Fact Sheets | Related Articles | Links & Resources
Women & Depression | Men & Depression | Holiday Depression & Stress | Seasonal Affective Disorder (SAD)
Depression is a common, real and treatable illness.
Basic Facts About Clinical Depression
- Clinical depression is one of the most common mental illnesses, affecting more than 19 million Americans each year. This includes major depressive disorder, manic depression and dysthymia, a milder, longer-lasting form of depression.
- Depression causes people to lose pleasure from daily life, can complicate other medical conditions, and can even be serious enough to lead to suicide.
- Depression can occur to anyone, at any age, and to people of any race or ethnic group.
- Depression is never a "normal" part of life, no matter what your age, gender or health situation.
Unfortunately, though treatment for depression is almost always successful, fewer than half of those suffering from this illness seek treatment. Too many people resist treatment because they believe depression isn't serious, that they can treat it themselves or that it is a personal weakness rather than a serious medical illness.
Treatments for Clinical Depression
- Clinical depression is very treatable, with more than 80% of those who seek treatment showing improvement.
- The most commonly used treatments are antidepressant medication, psychotherapy or a combination of the two.
- The choice of treatment depends on the pattern, severity, persistence of depressive symptoms and the history of the illness.
- As with many illnesses, early treatment is more effective and helps prevent the likelihood of serious recurrences.
- Depression must be treated by a physician or qualified mental health professional.
Symptoms of Clinical Depression
- Persistent sad, anxious or "empty" mood.
- Sleeping too much or too little, middle of the night or early morning waking.
- Reduced appetite and weight loss, or increased appetite and weight gain.
- Loss of pleasure and interest in activities once enjoyed, including sex.
- Restlessness, irritability.
- Persistent physical symptoms that do not respond to treatment (such as chronic pain or digestive disorders).
- Difficulty concentrating, remembering or making decisionsFatigue or loss of energyFeeling guilty, hopeless or worthlessThoughts of suicide or death.
If you have five or more of these symptoms for two weeks or more, you could have clinical depression and should see your doctor or a qualified mental health professional for help.
Depression (easy to read)
Depression (college series)
Depression and Chidren
Depression and Older Adults
Depression and African Americans
Depression and Suicide in Older Adults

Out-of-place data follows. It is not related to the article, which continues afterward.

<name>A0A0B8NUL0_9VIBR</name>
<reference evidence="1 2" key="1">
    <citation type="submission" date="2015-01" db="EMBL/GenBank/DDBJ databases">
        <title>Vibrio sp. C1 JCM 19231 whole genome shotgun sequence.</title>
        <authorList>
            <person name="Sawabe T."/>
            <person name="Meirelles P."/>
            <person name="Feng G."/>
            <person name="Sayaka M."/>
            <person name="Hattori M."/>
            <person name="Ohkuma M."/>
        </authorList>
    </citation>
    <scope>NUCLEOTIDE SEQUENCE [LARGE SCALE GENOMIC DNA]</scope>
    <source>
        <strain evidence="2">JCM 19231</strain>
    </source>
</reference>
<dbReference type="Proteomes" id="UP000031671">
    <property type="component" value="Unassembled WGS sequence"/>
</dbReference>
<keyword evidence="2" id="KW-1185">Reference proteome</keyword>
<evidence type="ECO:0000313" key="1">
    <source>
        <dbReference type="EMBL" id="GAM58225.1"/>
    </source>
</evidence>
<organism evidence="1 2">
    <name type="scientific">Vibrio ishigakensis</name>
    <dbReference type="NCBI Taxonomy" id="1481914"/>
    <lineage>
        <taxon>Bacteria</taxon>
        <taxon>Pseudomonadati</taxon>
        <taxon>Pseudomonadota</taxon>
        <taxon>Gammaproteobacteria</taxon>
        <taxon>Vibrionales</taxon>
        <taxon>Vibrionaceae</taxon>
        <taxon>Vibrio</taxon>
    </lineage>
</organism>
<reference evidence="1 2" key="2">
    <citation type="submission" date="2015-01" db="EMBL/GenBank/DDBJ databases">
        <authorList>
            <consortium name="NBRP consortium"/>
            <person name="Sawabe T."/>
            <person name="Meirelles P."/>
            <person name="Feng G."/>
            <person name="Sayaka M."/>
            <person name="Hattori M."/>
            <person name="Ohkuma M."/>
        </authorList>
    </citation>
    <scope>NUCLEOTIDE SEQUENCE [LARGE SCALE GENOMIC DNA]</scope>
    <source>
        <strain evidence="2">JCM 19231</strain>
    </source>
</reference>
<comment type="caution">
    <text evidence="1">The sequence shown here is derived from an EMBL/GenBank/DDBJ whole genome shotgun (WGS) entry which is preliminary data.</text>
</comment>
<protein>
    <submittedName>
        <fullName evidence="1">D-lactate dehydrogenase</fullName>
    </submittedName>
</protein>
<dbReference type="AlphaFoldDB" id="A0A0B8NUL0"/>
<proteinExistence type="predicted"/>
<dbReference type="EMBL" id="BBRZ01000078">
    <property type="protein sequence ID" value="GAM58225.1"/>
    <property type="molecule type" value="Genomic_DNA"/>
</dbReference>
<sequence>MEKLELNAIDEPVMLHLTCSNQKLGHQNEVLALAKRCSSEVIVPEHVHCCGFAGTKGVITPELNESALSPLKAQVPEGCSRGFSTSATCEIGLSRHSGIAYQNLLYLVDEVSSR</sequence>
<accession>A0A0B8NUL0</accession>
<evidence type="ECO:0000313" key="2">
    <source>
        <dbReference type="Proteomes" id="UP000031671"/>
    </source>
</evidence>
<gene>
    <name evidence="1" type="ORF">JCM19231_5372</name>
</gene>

Depression and Women
Seasonal Affective Disorder (SAD)
Suicide and Depression (college series)
Teens and Depression
Teen Depression and Suicide
What To Do When Depression Enters Your Relationship
CDC: Half of Americans Will Suffer From Mental Health Woes (USA Today, 9/6/11)
Scientists find genetic link to depression
Scientists say they have discovered the first solid evidence that variations in some peoples' genes may cause depression. And in a rare occurrence in genetic research, a British-led team's finding of a DNA region linked to depression has been replicated by another team from the United States who were studying an entirely separate group of people. (Reuters, 5/16/11)
Links & Resources
Learn more about Women & Depression and Men & Depression >>
Depression in Women During Childbearing Years: Causes, Symptoms, Challenges & Treatment
During pregnancy and the postpartum period, two notably major life events for women, significant hormonal changes take place that increase vulnerability for depression. At the same time, many women during these periods find themselves in stressful situations exacerbated by the changes in life circumstances inherent with having children. While the vast majority of women adjust successfully to pregnancy and motherhood, some portion of women find the everyday challenges exceedingly difficult to manage. For these women the childbearing years can be the "perfect storm" for major depressive disorder (University of Massachusetts Medical School, Psychiatric Issues Brief, Volume 8, Issue 1, 2011)
National Institutes of Health (NIH) Radio: Postpartum Depression
NIH audio reports are short-form, news stories that are one to four minutes long. They can be listened to in an MP3 format or read as a transcript. Postpartum depression may be one of the most under-recognized and under-treated disorders. However, it impacts the lives of hundreds of thousands of women. (NIH Radio, 3/8/11)
Depression Often Effectively Treated by Talk Therapy
An analysis of studies that compared interpersonal psychotherapy to other forms of therapy found talk therapy to be equally effective, although the number of studies analyzed was small. (Los Angeles Times, 3/2/11)